Nevertheless, not only de Maistre, but the clergy of France generally, were confusedly aware that some strange thing menaced their faith. They regarded it as a materialistic philosophy which assailed the idealism of their Church. In order to combat the assailant, they fell back upon the Jesuit theory of centralization; and this, one thinks, explains the observation of an Italian delegate to the national assembly in 1807, to the effect that it was now in France that one found Ultramontanes. 71 It was this same menace which compelled de Maistre to write in large letters that all might see:
"THERE ARE NO GALLICAN LIBERTIES." To which he added as a final epitaph to a dead issue: "All that is implied in that beautiful name is only a conjuration of temporal authority to despoil the Holy See of its legitimate rights and to prevent it, because of an idea of a Church of France, from maintaining its authority there." 72
71 Vide supra, ch. vi, p. 144, note 48.
72 De Maistre, op. cit., p. 309.
The discussion of the significance of the abandonment by the French clergy of the Declaration of 1682 is reserved for our concluding chapter, where we shall attempt to follow the later history of the political system of de Maistre, especially in those periods where it came into sharp conflict with the political theories based upon the teachings of Rousseau.
(1) IN the preceding chapters it has been our endeavor to set forth the opening phases of a mighty drama that has been played on the continent of Europe for some one hundred and thirty years, the end of which is not yet perceived. Our study was based, not so much upon the actual negotiations for the Concordat, as upon the reactions of the various ecclesiastical and political parties in France to the completed document and to its practical application to the political circumstances of the time.
Beginning with Chateaubriand Génie du Christianisme, we found here an attempt to reconcile Christianity with the teachings of Rousseau. It was, in brief, a plea to the followers of the Genevan prophet to have no fear that the restoration of the Church would endanger the principles of the Revolution; that, although Christianity taught a universal brotherhood, it also held to the old principle of loving one's native place and people best of all. Furthermore, Chateaubriand sought to commend the Church to doubting French Jacobins on the ground that it really deepened national sentiment, since, he held, religious men become more firmly attached to the land of their fathers than non-religious. His logic, when stripped of its sentimental dress, seemed not clear, and the net effect of the Génie du Christianisme was to give the impression that patriotism is the first of all duties. 1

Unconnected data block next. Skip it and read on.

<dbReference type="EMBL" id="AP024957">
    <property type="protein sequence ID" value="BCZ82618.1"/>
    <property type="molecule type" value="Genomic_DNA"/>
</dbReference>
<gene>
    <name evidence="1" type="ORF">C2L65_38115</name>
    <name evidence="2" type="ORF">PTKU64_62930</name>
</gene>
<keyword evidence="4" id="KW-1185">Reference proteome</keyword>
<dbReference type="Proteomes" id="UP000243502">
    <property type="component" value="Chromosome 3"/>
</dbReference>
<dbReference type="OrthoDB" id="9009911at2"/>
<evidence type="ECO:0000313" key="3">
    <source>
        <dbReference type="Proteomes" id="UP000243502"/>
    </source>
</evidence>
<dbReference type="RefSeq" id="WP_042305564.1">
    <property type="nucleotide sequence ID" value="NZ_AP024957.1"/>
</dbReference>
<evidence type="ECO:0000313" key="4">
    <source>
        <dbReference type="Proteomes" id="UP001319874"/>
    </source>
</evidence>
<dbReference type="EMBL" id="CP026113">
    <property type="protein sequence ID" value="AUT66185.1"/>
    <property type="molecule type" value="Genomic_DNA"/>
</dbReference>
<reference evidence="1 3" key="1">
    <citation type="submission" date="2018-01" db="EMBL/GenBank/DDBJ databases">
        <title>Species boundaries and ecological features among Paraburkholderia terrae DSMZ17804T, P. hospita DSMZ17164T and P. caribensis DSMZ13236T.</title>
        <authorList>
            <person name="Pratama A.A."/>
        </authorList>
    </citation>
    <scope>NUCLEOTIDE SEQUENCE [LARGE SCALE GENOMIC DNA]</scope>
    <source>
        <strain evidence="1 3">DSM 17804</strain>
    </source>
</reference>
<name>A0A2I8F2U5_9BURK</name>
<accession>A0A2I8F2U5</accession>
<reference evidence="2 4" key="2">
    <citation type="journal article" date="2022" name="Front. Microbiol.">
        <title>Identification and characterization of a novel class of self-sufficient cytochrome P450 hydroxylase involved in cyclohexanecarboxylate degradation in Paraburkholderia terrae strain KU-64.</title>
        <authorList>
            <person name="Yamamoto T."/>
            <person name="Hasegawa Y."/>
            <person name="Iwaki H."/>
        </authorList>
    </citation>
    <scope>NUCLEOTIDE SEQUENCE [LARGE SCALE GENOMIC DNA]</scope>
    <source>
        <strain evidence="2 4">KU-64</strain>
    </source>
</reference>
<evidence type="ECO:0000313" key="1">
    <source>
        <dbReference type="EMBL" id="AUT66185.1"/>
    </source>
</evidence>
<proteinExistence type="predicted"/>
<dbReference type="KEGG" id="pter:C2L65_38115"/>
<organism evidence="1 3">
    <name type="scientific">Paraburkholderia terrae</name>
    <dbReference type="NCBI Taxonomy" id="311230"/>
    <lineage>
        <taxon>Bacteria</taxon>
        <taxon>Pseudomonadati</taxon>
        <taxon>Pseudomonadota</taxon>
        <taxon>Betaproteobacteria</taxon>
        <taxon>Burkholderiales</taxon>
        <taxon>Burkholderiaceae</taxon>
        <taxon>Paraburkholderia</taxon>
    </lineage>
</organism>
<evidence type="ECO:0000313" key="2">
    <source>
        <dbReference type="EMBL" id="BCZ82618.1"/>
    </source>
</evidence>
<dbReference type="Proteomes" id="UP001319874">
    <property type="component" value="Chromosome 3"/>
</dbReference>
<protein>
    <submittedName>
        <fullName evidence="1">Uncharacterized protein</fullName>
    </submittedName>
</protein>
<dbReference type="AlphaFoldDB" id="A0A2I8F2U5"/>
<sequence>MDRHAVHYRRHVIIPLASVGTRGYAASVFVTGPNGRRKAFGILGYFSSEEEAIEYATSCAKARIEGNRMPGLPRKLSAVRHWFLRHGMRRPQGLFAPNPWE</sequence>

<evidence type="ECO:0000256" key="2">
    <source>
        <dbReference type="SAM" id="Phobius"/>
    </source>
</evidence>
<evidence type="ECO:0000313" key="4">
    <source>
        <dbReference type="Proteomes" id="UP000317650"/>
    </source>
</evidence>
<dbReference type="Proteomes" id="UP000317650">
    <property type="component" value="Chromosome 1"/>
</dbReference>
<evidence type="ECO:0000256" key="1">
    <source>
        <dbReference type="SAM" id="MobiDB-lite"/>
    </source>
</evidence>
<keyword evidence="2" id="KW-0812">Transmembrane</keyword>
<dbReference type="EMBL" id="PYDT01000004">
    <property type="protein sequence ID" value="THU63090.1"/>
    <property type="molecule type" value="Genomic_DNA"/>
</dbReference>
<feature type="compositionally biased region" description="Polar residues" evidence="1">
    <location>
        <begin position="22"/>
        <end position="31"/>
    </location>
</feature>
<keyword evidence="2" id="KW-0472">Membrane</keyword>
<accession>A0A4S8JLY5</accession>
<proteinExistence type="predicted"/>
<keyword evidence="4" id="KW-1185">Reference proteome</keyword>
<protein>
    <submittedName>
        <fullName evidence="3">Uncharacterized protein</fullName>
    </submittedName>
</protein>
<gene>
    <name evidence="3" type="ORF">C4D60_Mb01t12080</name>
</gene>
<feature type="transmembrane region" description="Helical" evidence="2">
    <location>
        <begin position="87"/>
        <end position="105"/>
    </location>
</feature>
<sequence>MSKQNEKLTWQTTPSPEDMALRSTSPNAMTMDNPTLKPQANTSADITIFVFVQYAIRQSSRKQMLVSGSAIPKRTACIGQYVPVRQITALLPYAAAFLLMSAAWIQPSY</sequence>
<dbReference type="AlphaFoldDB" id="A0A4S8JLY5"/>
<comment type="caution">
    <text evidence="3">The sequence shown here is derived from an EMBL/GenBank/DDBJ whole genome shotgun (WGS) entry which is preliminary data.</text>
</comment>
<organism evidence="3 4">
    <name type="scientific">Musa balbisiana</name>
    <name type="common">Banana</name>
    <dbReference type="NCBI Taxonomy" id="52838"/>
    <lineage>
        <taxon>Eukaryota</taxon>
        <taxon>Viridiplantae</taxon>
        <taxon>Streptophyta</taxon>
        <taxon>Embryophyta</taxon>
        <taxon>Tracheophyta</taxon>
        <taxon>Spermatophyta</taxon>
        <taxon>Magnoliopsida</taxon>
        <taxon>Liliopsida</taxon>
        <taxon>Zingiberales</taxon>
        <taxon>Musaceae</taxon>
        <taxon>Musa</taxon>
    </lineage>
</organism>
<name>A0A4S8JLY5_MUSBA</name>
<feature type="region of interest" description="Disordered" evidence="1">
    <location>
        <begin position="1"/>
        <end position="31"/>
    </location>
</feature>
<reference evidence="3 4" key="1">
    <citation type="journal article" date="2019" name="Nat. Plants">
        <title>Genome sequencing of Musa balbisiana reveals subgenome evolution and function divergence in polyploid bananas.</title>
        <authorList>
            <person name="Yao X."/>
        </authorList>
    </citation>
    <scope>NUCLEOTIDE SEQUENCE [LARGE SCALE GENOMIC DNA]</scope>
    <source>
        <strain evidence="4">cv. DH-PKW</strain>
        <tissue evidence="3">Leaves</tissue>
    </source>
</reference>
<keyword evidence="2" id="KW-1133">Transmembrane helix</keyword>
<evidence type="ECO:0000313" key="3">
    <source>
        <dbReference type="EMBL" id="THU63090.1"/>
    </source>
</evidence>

1 Vide supra, ch. iii, p. 75.
The speeches of Portalis to the legislative bodies revealed that the politicians were unutterably opposed to any agreement with the Papacy, fearing that a concordat would endanger the absolute unity of the sovereignty of the people of France. Furthermore, from other sources it was learned that the eloquence of Portalis failed to dispel the suspicion of the legislators in regard to the so-called machinations of the Roman See, and only by the exertion of considerable pressure was the First Consul able to obtain their ratification of the agreement with the Pope. This, despite the fact that Portalis had given absolute assurance that the Church would be subordinate to the state, even in the disputed terrain of "mixed questions." 2
Passing from political writers to ecclesiastical, we found Maury and Grégoire adding their weight to the suspicions of the politicians. Both were animated by the old Gallican fear of Ultramontanism, but their opposition to the Concordat sprang from two different sources. Maury, the partisan of the old régime, feared that the Papacy was consolidating a system in France which would prevent the return of the decorum of an hereditary caste control of the nation. 3 Grégoire, on the other hand, regarded the settlement as endangering the representative form of government both in Church and state. 4